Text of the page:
Outside, the north wind,
coming and passing,
swelling and dying,
lifts the frozen sand drives it
a-rattle against the lidless windows
and we may
sit stroking the cat stroking the cat
and smiling sleepily, prrrr.
~William Carlos Williams
José is our front porch cat. That is as opposed to our garage cat, our upper barn cat, our lower barn cats and those that come and go on the farm because we’re a hospitable place where food is always on the table.
But he is the king of the farm cats. No one questions him (usually) and no one occupies his front porch bench without his express permission. His Majesty shows mercy to any who show proper submission, and every once in awhile, that includes the dogs. He’s trained every pup here over the years.
He is the official front porch farm greeter, rising from his pillowy bench throne to investigate any newcomer up the sidewalk, mewing his cheerful little “chirp” of a meow in welcome. Then he turns around and returns to his perch.
José also is a performance cat, having been trained in his younger years to ride on a bareback pad on our Haflingers, walk, trot and over jumps (sorry, no pictures). This once again proved his ability to get any creature, large or small, to submit to his will.
The love of his life is our daughter, Lea. José arrived on our farm 13+ years ago from a city home where he had been adopted as a stray of indeterminate age, and was too intimidating to the other resident cats. José needed his own kingdom and his own queen so he set his eyes on her and decided he was exactly what she needed. They have had many happy snuggles together over the years whenever she returns home, including only a month ago during the holidays.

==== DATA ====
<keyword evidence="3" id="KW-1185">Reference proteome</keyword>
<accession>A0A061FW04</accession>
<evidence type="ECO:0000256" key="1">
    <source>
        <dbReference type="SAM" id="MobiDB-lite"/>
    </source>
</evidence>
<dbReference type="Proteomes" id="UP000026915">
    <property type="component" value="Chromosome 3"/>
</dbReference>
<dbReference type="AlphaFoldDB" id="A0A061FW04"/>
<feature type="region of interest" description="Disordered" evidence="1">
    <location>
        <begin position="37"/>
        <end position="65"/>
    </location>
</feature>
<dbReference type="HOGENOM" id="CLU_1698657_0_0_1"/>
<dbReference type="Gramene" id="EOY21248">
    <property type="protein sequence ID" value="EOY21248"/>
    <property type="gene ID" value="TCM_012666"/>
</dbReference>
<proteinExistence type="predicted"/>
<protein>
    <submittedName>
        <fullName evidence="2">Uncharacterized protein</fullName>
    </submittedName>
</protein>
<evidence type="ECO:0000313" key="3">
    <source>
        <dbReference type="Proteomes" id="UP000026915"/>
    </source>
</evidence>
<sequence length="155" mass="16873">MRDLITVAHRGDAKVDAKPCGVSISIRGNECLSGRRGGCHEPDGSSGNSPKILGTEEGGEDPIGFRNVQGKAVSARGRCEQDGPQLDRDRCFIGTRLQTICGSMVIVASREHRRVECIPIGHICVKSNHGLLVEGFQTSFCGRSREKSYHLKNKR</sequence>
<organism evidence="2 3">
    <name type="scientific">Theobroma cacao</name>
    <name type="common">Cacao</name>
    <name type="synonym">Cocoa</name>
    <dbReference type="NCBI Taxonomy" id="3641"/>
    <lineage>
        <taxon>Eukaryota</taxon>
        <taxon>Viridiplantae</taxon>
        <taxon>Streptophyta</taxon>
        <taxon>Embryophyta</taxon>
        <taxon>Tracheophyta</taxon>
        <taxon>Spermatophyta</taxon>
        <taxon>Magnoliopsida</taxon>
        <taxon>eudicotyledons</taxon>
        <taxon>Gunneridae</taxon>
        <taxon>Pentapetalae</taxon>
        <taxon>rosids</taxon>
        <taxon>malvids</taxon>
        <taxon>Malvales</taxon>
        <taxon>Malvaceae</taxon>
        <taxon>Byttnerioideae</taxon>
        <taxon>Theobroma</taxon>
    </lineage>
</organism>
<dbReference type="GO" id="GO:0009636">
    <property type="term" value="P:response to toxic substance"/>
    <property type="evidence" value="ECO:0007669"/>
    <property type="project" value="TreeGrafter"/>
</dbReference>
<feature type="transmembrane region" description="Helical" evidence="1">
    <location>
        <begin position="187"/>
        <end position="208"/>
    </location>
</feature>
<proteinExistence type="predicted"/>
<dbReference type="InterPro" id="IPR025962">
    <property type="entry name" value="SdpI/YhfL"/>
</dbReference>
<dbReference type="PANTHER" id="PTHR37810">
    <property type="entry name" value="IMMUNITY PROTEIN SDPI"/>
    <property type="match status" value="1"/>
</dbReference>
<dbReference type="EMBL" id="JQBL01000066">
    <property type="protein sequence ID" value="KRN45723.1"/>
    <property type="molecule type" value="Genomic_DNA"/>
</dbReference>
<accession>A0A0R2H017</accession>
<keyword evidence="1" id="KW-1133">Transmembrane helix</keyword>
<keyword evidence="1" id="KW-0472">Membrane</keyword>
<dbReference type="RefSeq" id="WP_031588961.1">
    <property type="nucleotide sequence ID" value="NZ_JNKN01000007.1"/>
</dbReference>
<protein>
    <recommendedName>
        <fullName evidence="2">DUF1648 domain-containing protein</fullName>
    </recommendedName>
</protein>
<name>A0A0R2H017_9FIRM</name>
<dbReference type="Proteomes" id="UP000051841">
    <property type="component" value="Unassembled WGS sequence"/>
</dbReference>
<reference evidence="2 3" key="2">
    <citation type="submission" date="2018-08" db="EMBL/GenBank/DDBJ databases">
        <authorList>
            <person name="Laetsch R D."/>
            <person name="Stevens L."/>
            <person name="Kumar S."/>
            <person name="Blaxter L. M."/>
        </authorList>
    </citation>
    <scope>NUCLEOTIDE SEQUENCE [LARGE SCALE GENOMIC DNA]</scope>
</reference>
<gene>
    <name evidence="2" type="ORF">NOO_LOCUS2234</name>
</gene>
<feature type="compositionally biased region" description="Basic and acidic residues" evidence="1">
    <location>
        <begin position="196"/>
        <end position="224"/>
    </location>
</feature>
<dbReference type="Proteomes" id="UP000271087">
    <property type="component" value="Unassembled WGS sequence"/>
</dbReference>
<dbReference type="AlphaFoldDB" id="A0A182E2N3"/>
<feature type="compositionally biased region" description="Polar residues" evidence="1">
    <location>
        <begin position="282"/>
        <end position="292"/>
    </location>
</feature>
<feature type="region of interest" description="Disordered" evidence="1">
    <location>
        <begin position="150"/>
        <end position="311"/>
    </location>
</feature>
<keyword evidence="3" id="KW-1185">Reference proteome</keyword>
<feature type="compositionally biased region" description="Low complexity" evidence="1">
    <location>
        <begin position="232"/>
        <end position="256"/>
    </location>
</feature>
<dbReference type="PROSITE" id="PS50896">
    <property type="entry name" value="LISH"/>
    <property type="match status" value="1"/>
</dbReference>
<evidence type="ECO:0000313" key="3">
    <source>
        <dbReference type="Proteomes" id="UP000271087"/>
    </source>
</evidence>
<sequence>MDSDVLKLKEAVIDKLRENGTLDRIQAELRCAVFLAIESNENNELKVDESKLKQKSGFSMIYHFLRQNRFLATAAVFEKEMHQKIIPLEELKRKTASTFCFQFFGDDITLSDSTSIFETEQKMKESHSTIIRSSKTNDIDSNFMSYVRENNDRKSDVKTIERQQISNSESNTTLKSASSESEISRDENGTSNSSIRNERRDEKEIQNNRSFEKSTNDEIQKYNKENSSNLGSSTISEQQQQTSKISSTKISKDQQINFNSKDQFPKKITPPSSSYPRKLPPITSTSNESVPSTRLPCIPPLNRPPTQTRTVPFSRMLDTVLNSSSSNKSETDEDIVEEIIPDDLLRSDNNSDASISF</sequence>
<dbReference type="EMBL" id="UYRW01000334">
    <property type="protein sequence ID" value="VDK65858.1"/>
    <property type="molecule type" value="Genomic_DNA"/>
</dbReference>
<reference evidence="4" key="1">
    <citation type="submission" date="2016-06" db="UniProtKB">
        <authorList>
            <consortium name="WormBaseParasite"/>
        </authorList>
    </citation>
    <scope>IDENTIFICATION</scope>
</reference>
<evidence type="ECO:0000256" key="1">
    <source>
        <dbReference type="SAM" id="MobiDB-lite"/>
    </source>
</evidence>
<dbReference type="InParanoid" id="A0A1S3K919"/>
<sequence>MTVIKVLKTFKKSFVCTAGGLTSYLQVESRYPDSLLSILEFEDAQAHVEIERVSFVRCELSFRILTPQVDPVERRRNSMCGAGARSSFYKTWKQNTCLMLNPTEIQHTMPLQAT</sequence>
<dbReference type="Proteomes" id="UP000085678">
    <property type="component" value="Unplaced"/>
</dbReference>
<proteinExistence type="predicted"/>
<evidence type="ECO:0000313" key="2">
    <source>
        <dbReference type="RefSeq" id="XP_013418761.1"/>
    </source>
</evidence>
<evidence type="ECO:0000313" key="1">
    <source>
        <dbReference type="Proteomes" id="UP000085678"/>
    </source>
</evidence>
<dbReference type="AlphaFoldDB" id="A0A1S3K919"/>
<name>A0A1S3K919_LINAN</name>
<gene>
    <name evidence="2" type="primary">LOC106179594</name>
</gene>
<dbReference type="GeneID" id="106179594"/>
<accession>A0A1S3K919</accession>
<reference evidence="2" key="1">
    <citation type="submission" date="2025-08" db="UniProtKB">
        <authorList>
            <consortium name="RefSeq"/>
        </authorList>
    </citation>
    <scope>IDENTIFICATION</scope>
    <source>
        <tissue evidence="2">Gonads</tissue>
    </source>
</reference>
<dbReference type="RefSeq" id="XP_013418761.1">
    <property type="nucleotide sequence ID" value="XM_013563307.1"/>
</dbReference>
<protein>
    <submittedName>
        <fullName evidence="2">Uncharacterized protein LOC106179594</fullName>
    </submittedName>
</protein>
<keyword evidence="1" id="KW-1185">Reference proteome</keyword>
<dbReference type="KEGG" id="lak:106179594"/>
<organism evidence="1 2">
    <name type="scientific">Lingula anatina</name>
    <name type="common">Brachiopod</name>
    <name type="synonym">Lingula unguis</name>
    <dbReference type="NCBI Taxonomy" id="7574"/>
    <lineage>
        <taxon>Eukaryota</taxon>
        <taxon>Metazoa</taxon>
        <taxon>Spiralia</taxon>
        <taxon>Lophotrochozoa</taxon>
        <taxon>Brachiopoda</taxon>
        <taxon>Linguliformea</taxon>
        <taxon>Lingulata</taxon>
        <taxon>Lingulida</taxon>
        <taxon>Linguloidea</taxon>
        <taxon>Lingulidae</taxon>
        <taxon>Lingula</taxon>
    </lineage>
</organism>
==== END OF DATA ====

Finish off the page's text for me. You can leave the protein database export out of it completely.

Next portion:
The winter weather was brutal over the past month with weeks of bitter northeast wind blowing right over José’s front porch bed. Usually during northeasters he picks up and moves to another of our farm buildings until the storm is done, and then reclaims his favorite spot when he deems it cozy enough to be worthy of him.
Only this time, when the wind went away, José didn’t return.
I’ve looked, I’ve called, I’ve left goodies out. But no José. No chirpy meow, no yellow eyed gaze, no black velvet fur to stroke, no rumbly purr to vibrate in my lap.
I fear he has left for warmer quarters far far away from here as the north wind was dying this winter.
I think he was dying too, and somewhere on the farm — I just haven’t found it yet — there is a black coat that he left behind.
He doesn’t need it any more.